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Old 26th December 2007, 08:25 PM   #501
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Quote:
Originally posted by Nordic
Now if only I could find affordable compression drivers, they all seem to be rather big ticket items.
CD's aren't that expensive. Look at the stooopid prices charged for some 'phile domes.
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Old 26th December 2007, 09:28 PM   #502
gedlee is offline gedlee  United States
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I don't know about your location, but from here a compression driver is only a little more expensive than a good 1" tweeter. But a whole lot more robust.
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Old 27th December 2007, 05:51 AM   #503
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Did everyone see this waveguide article?

I haven't had a chance to digest it, but seems very well thought out.

http://sound.westhost.com/articles/w...des1.htm#intro
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Old 27th December 2007, 09:50 AM   #504
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Very interesting and useful practical info - although a similar idea (but without the computations and stuff) is used by Zaph, which btw does not seem to get a citation (or maybe I missed it).

What i was wondering is whether one can make a similar waveguide but asymmetric, that is, with elliptical or section (the aspect ratio being something like 1:2 ). The reason in my case would be the difficulty to accomodate a circular waveguide on an existing baffle.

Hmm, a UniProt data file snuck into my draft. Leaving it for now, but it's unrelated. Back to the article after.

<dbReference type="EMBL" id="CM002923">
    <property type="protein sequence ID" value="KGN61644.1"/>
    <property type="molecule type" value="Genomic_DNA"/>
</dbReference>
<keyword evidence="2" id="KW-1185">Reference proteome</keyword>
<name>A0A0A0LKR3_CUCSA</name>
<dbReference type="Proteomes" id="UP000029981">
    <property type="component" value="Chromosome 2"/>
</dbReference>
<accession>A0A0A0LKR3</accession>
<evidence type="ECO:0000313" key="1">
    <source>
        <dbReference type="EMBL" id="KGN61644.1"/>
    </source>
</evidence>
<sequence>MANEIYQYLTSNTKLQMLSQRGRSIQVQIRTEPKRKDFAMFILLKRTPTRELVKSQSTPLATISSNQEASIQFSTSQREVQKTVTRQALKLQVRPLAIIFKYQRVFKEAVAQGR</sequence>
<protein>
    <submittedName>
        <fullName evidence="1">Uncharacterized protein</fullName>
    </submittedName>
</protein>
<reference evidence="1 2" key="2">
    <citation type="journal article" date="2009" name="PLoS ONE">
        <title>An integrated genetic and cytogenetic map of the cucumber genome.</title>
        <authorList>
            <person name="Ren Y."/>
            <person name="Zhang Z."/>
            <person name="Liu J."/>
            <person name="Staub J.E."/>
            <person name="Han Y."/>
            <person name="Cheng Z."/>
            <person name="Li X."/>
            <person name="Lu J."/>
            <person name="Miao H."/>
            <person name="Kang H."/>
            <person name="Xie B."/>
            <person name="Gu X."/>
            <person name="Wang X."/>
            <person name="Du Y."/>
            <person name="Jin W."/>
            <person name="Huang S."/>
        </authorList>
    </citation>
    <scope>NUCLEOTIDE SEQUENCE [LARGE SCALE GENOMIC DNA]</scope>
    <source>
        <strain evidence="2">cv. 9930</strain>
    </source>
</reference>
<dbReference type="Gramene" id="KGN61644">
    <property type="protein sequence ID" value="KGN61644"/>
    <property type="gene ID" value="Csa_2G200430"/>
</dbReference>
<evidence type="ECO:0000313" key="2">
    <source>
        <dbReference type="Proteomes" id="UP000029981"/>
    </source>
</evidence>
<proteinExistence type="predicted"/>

I guess there will be negative consequences (besides the difficulty of construction), but will it still be usable ?
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Old 27th December 2007, 03:22 PM   #505
gedlee is offline gedlee  United States
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Quote:
Originally posted by Patrick Bateman
Did everyone see this waveguide article?
Well done, but with a fatal flaw - "The theory behind the waveguides to be described is that a dome driver produces what is fair approximation of a spherical wave over its piston range, so if we put one of these in the end of a conical horn, the wave will propagate down the horn in much the same way as it would from a theoretical monopole point source"

This statement is incorrect (and attributed to me!!). A dome source moves axially NOT radially, and does not produce a spherical wavefront particularly at the higher frequencies. This is clearly pointed out in my book - which was not referenced. (I show this problem in detail in the appendices on my website.)

It is of note that a dome does not represent a source for which an "ideal" waveguide can be constructed, however, in theory a compression driver does - the OS.

I think that the first part of the statement:

"I can conclude that the method outlined can produce a constant directivity device that has lower distortion and better power handling than the original driver alone, and there are no measurable results that would indicate the presence of "horn sound"."